Belly up to the bar, boys. Order a beer, then prepare to chuck down a few shots of good old-fashioned in-your-face adrenaline. The peripatetic OnSite Theatre Company, which exists for the fun of staging plays where the action is happening, has set up shop at Cusumano's, a venerable dive in Maplewood. The dark, musty ambiance adds a sense of booze-stained nuance to Savage in Limbo, an early exercise in angst from prolific playwright John Patrick Shanley.
On a quiet night, three 32-year-old women converge upon the same rundown neighborhood bar in the Bronx, a joint so seedy that the plants died long ago. After the women realize that they all attended the same Catholic high school, they begin to pour out their frustrations and yearnings. Denise Savage (Jenn Bock) has reached the age where still being a virgin is a decided liability; she's looking for "action." Linda Rotunda (Julie Venegoni) lost her virginity half a lifetime ago. Everybody's had Linda. Through her tears, we learn that she has been jilted by her dumb stud of a boyfriend, Tony, who has developed a sudden craving for ugly women. You can use lots of colorful adjectives to describe Linda, but ugly she ain't. April (Colleen Backer) is a hopeless drunk whose dream of becoming a nun is long gone, even if her childish belief in Santa Claus remains pristine.
The girls' night out receives an unexpected jolt when the volatile Tony (Eric White) joins the mix. Denise begins to hope that maybe she's the kind of dog Tony has set his scent on. This four-ring circus is presided over by the bartender (Jared Sanz-Agero), a bruiser snob who's very choosy about whose melodramas can be chronicled on his turf.
Savage in Limbo at times has the feel of a playwriting exercise. Its subtitle, A Concert Play, betokens a rush of words. When Denise declares, "I'll talk till my mouth gets tired," she's not indulging in hyperbole. Although much of this prose is colorful and rhythmic, it lacks the fine-tuned economy and sharpness that Shanley would later display in his Tony- and Pulitzer-winning Doubt (whose Bronx locale is only a few blocks from this tavern). The evening feels more like a series of entertaining set pieces than a character-driven story. (Surely through the years, these monologues have provided material for countless auditions.) Although this one-act play only lasts 75 minutes, it's nevertheless a lot longer than it needs to be.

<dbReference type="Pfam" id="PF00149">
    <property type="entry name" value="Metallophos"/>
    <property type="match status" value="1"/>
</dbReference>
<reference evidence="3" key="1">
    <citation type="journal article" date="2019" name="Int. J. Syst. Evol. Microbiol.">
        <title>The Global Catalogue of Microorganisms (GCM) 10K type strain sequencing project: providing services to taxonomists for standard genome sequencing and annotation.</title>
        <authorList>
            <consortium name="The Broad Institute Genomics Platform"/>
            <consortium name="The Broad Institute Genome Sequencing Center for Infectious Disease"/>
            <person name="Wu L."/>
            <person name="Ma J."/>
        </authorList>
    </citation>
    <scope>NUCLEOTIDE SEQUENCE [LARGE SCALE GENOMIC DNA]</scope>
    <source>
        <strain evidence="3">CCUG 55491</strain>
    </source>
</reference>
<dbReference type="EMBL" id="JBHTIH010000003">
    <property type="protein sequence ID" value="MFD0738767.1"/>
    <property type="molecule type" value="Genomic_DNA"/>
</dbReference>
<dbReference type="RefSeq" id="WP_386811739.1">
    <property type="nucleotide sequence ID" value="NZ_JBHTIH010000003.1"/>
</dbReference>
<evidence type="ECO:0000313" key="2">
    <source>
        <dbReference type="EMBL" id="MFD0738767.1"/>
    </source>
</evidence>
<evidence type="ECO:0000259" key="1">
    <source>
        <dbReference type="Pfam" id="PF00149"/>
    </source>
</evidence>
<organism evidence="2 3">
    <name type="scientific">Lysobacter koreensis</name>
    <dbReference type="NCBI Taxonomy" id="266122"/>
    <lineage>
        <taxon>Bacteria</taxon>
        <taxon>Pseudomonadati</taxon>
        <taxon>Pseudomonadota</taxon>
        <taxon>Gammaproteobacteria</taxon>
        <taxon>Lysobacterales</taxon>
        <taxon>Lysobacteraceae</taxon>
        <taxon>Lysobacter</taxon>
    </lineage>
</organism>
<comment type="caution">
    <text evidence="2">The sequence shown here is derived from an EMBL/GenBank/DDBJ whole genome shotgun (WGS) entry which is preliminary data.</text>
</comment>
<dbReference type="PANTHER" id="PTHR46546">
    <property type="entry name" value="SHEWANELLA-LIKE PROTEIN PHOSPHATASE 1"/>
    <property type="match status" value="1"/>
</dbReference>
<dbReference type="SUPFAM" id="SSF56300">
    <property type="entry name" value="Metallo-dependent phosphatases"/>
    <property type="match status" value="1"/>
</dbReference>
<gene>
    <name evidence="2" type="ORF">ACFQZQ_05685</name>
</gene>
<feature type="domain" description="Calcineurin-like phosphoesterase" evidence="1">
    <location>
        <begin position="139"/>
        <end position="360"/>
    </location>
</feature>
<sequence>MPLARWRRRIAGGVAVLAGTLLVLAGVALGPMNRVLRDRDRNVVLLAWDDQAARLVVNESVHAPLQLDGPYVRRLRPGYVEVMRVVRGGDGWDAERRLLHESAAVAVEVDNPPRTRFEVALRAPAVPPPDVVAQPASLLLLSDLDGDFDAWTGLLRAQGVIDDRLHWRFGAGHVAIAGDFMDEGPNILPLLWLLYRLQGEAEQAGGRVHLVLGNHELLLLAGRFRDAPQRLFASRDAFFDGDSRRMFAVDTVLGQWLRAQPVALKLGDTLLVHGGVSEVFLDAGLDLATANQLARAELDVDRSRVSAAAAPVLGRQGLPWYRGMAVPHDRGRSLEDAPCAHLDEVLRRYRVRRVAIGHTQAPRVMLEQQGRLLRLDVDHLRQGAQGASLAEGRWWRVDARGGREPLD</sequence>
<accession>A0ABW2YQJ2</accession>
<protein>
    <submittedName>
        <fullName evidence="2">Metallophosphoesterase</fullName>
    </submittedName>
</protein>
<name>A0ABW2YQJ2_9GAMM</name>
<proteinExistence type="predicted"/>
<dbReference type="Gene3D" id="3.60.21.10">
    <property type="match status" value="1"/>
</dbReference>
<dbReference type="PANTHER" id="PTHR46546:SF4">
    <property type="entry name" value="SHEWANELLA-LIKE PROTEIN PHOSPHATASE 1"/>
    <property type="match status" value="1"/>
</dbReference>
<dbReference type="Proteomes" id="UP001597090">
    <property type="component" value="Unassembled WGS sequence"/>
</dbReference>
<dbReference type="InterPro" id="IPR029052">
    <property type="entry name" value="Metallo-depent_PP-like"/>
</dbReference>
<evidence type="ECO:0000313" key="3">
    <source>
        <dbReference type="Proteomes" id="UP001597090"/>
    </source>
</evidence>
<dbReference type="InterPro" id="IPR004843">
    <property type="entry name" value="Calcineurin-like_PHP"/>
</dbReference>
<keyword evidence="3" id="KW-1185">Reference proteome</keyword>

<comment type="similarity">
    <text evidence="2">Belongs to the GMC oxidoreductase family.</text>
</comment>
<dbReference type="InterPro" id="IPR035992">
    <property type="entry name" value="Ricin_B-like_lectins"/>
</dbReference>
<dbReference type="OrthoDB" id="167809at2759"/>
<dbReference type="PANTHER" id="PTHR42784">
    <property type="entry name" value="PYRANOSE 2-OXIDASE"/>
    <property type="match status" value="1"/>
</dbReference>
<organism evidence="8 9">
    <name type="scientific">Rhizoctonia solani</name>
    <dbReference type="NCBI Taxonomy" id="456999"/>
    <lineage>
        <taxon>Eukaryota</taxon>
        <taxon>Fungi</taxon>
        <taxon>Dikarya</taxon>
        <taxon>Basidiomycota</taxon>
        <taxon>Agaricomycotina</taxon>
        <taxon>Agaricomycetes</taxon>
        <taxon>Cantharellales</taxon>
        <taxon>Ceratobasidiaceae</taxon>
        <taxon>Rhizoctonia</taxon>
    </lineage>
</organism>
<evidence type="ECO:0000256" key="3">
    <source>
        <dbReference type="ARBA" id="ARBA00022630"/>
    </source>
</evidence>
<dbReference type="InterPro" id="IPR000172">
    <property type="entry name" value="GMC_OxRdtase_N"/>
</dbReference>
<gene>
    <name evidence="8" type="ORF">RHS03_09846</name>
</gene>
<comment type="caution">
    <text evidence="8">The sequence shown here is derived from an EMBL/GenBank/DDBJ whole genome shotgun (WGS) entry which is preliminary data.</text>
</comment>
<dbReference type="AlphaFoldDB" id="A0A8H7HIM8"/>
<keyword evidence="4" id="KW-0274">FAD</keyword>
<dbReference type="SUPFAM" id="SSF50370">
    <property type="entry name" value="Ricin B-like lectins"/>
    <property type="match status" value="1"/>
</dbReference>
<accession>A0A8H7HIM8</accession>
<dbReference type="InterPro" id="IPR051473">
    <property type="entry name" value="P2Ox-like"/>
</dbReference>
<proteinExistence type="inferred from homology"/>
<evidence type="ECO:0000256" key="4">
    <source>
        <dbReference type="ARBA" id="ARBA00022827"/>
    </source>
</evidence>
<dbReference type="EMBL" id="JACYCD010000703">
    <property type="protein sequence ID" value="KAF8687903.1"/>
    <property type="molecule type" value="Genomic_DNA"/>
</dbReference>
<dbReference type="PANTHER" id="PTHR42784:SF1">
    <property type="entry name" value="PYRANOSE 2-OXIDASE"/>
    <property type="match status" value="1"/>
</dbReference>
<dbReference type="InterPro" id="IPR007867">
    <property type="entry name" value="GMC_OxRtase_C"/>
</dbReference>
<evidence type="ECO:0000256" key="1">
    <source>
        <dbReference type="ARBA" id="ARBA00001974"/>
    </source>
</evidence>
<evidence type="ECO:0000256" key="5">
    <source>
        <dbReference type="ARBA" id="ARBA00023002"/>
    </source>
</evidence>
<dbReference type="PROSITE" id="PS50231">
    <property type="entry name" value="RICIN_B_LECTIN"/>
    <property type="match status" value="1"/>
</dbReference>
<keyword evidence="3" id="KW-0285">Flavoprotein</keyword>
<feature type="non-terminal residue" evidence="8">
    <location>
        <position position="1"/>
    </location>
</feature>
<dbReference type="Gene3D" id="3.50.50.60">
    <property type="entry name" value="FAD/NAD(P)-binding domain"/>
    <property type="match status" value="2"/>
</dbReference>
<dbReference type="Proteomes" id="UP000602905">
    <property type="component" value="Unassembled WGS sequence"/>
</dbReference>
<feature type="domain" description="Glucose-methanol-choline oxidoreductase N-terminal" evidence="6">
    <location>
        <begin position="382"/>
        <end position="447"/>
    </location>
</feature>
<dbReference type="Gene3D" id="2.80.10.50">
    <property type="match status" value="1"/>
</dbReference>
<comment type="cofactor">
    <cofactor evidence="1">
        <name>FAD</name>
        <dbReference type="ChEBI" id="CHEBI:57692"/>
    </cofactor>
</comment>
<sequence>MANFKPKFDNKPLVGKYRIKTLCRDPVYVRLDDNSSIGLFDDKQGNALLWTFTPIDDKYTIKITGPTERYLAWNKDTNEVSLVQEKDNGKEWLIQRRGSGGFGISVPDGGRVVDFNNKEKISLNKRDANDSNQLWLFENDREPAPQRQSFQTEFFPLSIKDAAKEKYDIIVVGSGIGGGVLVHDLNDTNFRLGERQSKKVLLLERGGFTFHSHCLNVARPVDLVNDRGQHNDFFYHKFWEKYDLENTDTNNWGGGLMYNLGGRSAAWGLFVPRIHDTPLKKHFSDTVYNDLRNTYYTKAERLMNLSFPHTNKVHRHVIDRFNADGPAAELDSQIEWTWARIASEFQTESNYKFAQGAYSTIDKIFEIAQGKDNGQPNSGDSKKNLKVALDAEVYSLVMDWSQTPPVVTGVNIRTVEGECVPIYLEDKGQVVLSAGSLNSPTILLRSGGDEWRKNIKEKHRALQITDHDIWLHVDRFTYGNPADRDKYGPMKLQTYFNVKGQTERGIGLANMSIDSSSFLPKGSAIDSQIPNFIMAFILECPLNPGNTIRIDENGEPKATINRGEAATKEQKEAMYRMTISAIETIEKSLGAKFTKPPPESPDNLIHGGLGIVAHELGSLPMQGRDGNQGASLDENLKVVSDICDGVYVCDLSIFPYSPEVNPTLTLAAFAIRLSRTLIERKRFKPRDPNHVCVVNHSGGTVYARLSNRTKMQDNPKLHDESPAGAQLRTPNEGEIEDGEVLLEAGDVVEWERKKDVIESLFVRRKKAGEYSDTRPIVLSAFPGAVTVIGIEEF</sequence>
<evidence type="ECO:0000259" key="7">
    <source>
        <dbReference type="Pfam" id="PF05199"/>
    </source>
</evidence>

In such a verbose situation, the very premise of the OnSite experience is put to the test. When a viewer is this close to the actors, it's as if you're observing them under a microscope. The admirable concentration of these five performers never wavers. On the other hand, when actors acknowledge the presence of the audience in situations that might better be played intimately, then the conceit of environmental theater calls attention to itself. For some viewers, the novelty of sitting on a barstool might end long before the play does. (We can be thankful OnSite didn't choose The Iceman Cometh.)
Although the entire cast evokes an impressive energy, the sensitive touch of director Annamaria Pileggi is most sensitively displayed through the poignant performances of Venegoni and Backer. Ironically, five years ago this week the pair personified civility and gentility as Cecily and Gwendolen in Act Inc.'s staging of The Importance of Being Earnest. Now Venegoni is unflinching in a blistering portrayal of a shattered woman who has lost confidence in the only asset she has — her sexuality — and Backer has reached deep into her darkest recesses to etch a character quite unlike anyone she's created heretofore. Another director and actress might have settled for presenting April as the play's comic relief. But here, every time Backer opens her mouth, we peer into pathos. She is simply heartbreaking.
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